Posts Tagged ‘Rumination’

When people ask me how I’m doing, I’ve lately been saying that I live in a constant state of low grade panic. Once they stop laughing at me, they usually ask why. It’s because I’m looking for a job, and finishing my dissertation. And it’s really hard to do both at once. It’s not a question of difficult work. It’s psychologically difficult. I keep forgetting to work on my dissertation because I’m focusing so hard on writing cover letters for jobs across the country.

I bring this up because today I went and looked at my dissertation draft, currently clocking in at 120 pages, and found a note I had written there, a note that was an idea for a book. Actually, it was just an idea for a title. But the title is pretty self-suggesting. (more…)

I’ve been working pretty hard lately, and the pages are starting to add up. Sometime over the next week or so, I’ll hit a third digit. I’m in the home stretch, as they say. Which is terrifying in and of itself. But while I’m here, I thought I’d look around and write down the observations I have in the form of advice. So think of this as advice from me to someone who is just getting started with their dissertation.

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When I was in college, I was a philosophy major. Twice. I fulfilled every requirement for the major twice over. I didn’t do that because it meant something on paper; I did it because I liked the field. Part of what made me like the field was the idea of how deep I could go into certain things.

Of course, I didn’t know that at first. It wasn’t until a wonderful professor, Marjorie Hass, gave me an analogy of how to really DO philosophy that I found out what I liked about it so much. As an aside, I owe Marjorie a lot; if she hadn’t been sitting at the next table when I registered for my first semester in college, overheard me asking for alternatives to math classes, and spoken up, suggesting I take Critical Thinking (with her), I probably never would have. And had she not given me a book of logic puzzles and then suggested that I take Formal Logic (also with her), I probably wouldn’t have given philosophy a second thought. She started me on a very strange road, and I owe her a lot for that. (more…)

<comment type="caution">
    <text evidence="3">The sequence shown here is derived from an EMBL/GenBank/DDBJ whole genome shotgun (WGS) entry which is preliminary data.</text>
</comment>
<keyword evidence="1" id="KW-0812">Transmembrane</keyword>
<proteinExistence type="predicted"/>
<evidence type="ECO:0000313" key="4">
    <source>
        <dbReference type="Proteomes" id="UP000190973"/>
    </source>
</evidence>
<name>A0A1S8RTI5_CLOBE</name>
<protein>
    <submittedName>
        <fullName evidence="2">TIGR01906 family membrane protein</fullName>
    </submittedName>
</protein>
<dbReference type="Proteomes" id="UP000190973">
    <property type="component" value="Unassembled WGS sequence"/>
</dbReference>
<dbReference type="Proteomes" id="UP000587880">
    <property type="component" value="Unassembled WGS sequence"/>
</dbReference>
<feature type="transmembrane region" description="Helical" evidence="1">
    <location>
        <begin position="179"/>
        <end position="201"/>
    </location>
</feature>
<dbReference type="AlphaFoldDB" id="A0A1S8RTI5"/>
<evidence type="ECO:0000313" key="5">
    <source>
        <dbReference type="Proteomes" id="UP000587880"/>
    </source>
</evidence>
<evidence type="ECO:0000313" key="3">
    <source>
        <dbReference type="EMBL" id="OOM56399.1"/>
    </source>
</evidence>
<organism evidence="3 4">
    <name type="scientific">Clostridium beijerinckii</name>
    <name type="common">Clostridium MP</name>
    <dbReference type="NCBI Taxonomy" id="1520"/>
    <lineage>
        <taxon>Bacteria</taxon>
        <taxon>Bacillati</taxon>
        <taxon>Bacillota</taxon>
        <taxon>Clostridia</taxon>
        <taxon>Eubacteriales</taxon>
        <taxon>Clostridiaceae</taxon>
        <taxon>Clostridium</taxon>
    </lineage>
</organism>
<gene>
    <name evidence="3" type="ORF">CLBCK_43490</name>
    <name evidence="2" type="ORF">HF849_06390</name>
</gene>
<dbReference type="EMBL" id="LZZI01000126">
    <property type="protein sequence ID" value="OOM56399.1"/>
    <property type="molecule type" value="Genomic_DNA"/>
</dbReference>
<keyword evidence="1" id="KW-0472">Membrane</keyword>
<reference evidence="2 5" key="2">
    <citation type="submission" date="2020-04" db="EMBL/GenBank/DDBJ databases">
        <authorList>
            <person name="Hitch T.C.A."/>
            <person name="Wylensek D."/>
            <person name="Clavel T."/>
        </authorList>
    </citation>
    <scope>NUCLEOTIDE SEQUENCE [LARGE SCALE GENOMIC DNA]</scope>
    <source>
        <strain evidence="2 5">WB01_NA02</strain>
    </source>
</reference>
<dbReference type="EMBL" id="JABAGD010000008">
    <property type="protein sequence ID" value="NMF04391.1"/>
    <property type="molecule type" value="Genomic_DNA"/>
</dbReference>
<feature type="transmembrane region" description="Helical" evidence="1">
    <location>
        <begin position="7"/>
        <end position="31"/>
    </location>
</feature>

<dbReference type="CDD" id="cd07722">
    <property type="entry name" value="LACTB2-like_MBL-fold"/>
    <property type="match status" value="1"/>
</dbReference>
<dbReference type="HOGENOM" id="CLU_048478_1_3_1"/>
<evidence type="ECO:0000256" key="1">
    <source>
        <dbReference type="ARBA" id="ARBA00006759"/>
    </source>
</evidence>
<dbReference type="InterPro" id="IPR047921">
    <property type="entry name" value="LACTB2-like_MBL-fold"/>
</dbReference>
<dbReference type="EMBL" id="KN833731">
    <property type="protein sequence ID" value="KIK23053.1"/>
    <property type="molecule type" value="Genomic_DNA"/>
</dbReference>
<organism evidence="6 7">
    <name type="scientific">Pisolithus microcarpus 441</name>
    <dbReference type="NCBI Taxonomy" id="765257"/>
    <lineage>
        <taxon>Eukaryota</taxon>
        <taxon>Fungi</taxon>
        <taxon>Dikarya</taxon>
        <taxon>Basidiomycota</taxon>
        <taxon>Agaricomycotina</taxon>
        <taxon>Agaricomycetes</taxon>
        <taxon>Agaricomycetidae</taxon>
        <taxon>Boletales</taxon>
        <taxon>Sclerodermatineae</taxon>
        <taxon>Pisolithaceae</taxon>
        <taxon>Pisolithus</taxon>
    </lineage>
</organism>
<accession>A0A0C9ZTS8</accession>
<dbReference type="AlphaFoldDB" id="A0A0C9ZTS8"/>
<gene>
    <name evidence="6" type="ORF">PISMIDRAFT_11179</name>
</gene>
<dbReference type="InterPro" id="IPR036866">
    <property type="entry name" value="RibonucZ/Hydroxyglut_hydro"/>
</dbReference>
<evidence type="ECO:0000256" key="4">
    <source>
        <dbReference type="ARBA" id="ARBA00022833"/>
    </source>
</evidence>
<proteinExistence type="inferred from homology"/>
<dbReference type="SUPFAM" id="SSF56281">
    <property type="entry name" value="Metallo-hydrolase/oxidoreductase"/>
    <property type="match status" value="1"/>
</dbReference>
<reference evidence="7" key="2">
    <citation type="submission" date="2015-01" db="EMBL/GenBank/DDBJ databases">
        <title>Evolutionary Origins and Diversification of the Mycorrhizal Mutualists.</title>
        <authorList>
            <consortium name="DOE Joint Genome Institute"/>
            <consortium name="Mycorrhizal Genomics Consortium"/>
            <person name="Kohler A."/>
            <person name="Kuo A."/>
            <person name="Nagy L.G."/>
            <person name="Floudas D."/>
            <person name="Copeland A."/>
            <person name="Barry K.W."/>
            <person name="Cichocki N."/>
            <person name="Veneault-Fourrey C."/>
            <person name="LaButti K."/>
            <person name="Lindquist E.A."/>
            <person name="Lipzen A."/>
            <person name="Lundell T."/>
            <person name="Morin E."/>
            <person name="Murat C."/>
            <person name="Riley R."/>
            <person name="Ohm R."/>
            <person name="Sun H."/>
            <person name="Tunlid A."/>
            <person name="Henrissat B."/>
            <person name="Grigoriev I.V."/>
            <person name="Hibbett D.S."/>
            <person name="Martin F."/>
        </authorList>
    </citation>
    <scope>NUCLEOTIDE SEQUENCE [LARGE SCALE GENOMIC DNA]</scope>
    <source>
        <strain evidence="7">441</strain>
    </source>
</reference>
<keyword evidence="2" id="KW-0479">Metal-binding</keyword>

When I was young, my dad once told me a joke:

A wolf comes across a rabbit typing away with abandon. The wolf, curious, asks the rabbit what it is typing. “My dissertation,” the rabbit says. “It’s about how rabbits kill wolves.”

“Rabbits don’t kill wolves,” the wolf says. “Wolves eat rabbits.”

“No, rabbits kill wolves. Come in to my den, I’ll show you.”

So they go into the den, the wolf sure he’s about to have a very easy meal.

Inside the den, a lion waits. He kills the wolf and starts eating him. While he’s eating, the rabbit goes back outside and continues work on the dissertation.

The moral of the story: it doesn’t matter what your dissertation is about; all that matters is who your adviser is.

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The process of getting a PhD is pretty straight forward. You get a bachelor’s degree. Then a Master’s degree. Then you take however much coursework your program requires. Next come exams. Then a prospectus. Then a dissertation. Then a defense. Then, hopefully, a job.

That’s the way it’s supposed to be. But that’s not how it always happens. And if there’s one thing I’ve learned from my life, is that ‘the way it’s supposed to be’ is almost always different from the way it is. (more…)

Rules exist for a reason. They give us guidelines to follow, and they show us how to get from point A to point B with minimal fuss. They keep order and prevent society from falling into chaos. At least, most of them do.

Some of them don’t. Some rules restrict us, blind us to possibilities, and prevent creativity. I see this all the time when teaching students to write. They have had the five paragraph essay format drilled into them so deeply that they can’t comprehend any other ways to write; they can’t even conceive that there ARE other ways. They know the rules of writing, and they have to follow them, even though it makes them hate writing papers. They know they are constrained, they know they’re in a cage, but since they can’t see the bars, they can’t escape.

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Moving along

Posted: February 21, 2012 in Uncategorized
Tags: , , , ,

Getting back to work is sometimes harder than getting to work in the first place. I’ve had to reset and recenter myself several times over the last few years, and it doesn’t seem to get any easier. But when I do manage, it always seems to be worth the effort.

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